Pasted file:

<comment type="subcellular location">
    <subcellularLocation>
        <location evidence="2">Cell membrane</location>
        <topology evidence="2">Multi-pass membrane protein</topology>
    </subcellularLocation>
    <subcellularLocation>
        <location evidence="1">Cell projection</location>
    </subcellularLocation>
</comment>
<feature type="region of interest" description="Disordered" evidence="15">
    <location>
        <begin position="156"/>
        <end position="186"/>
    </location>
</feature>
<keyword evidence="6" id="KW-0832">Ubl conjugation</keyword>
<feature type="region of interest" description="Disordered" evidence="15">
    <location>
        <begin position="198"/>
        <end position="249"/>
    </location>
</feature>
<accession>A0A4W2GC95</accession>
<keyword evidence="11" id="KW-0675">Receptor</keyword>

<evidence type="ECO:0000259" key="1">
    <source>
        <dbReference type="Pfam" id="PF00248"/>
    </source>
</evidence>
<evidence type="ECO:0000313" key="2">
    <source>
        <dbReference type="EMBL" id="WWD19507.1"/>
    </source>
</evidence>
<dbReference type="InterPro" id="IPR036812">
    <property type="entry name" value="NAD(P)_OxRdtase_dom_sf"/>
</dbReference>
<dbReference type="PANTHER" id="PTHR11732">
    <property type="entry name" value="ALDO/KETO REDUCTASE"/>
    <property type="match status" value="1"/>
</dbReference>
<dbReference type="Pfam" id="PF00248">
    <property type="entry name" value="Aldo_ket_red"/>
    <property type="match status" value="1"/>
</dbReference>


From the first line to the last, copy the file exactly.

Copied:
<comment type="subcellular location">
    <subcellularLocation>
        <location evidence="2">Cell membrane</location>
        <topology evidence="2">Multi-pass membrane protein</topology>
    </subcellularLocation>
    <subcellularLocation>
        <location evidence="1">Cell projection</location>
    </subcellularLocation>
</comment>
<feature type="region of interest" description="Disordered" evidence="15">
    <location>
        <begin position="156"/>
        <end position="186"/>
    </location>
</feature>
<keyword evidence="6" id="KW-0832">Ubl conjugation</keyword>
<feature type="region of interest" description="Disordered" evidence="15">
    <location>
        <begin position="198"/>
        <end position="249"/>
    </location>
</feature>
<accession>A0A4W2GC95</accession>
<keyword evidence="11" id="KW-0675">Receptor</keyword>

<evidence type="ECO:0000259" key="1">
    <source>
        <dbReference type="Pfam" id="PF00248"/>
    </source>
</evidence>
<evidence type="ECO:0000313" key="2">
    <source>
        <dbReference type="EMBL" id="WWD19507.1"/>
    </source>
</evidence>
<dbReference type="InterPro" id="IPR036812">
    <property type="entry name" value="NAD(P)_OxRdtase_dom_sf"/>
</dbReference>
<dbReference type="PANTHER" id="PTHR11732">
    <property type="entry name" value="ALDO/KETO REDUCTASE"/>
    <property type="match status" value="1"/>
</dbReference>
<dbReference type="Pfam" id="PF00248">
    <property type="entry name" value="Aldo_ket_red"/>
    <property type="match status" value="1"/>
</dbReference>